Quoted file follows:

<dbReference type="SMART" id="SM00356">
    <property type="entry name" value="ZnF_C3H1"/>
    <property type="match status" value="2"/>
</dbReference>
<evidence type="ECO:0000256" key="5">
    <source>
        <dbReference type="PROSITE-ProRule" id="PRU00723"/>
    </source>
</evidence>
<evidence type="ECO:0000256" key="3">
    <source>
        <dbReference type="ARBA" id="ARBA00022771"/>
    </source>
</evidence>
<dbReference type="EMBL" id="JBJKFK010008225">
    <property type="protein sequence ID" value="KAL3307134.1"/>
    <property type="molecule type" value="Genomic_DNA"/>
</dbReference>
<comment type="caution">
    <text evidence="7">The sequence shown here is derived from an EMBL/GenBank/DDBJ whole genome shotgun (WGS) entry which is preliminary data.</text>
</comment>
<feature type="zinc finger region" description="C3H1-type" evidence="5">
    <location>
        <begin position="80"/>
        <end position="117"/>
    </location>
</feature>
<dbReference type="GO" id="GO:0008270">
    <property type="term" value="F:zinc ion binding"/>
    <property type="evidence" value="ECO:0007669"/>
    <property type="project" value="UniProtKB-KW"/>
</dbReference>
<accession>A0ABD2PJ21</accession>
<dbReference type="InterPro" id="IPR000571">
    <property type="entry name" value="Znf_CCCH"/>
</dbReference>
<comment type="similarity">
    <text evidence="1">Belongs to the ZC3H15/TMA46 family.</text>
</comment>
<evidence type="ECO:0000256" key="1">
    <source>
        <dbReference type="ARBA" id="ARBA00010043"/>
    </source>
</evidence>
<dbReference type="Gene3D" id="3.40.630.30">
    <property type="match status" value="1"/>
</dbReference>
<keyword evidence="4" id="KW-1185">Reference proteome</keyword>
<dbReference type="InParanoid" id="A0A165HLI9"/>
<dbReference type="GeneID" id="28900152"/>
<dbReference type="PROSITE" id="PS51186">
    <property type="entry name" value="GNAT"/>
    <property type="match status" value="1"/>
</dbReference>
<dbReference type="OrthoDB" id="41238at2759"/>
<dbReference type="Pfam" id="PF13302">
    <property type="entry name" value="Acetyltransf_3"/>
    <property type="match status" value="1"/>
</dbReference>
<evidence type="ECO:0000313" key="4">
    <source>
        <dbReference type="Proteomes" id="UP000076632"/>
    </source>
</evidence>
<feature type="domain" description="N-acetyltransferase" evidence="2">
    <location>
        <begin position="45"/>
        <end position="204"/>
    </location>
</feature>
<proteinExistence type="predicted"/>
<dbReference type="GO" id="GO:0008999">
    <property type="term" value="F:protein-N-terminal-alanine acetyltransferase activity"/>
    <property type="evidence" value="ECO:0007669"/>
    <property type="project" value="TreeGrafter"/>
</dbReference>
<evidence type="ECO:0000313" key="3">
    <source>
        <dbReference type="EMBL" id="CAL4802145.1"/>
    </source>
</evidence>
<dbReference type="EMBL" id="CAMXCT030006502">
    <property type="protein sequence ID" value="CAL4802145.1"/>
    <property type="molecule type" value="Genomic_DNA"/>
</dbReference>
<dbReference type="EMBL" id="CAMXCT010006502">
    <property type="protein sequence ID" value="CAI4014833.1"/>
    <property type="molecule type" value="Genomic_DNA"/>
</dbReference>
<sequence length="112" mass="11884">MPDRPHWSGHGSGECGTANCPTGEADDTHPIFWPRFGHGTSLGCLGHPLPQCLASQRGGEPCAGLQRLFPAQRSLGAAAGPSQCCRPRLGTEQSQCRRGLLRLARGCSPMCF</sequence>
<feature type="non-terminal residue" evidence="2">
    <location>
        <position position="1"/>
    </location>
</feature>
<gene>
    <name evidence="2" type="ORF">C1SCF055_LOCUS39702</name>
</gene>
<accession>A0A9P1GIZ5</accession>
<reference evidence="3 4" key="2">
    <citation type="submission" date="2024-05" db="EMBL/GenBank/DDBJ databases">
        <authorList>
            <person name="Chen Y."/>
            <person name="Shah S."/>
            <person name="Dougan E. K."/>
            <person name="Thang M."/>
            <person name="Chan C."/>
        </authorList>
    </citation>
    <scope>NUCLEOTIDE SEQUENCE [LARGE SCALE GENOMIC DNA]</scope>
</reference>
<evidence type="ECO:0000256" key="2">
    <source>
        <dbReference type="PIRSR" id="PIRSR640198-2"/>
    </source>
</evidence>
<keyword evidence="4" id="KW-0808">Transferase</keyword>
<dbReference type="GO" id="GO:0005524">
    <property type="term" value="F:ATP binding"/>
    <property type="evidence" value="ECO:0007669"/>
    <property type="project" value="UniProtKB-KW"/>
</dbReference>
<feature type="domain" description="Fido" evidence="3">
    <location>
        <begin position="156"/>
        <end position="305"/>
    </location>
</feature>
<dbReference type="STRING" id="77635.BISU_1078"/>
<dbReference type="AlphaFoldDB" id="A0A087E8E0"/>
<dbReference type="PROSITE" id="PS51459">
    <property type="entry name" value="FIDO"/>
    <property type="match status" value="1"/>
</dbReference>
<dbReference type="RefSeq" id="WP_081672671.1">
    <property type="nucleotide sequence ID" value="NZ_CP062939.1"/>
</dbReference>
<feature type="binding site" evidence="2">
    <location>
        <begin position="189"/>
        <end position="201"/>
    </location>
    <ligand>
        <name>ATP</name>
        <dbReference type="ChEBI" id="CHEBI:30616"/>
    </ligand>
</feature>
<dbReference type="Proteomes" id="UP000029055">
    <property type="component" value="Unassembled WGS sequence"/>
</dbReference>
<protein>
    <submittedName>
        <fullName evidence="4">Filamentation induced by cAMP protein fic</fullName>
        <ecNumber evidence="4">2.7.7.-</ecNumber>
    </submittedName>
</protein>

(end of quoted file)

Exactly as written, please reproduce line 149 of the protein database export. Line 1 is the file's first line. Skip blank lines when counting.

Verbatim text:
    <property type="component" value="Unassembled WGS sequence"/>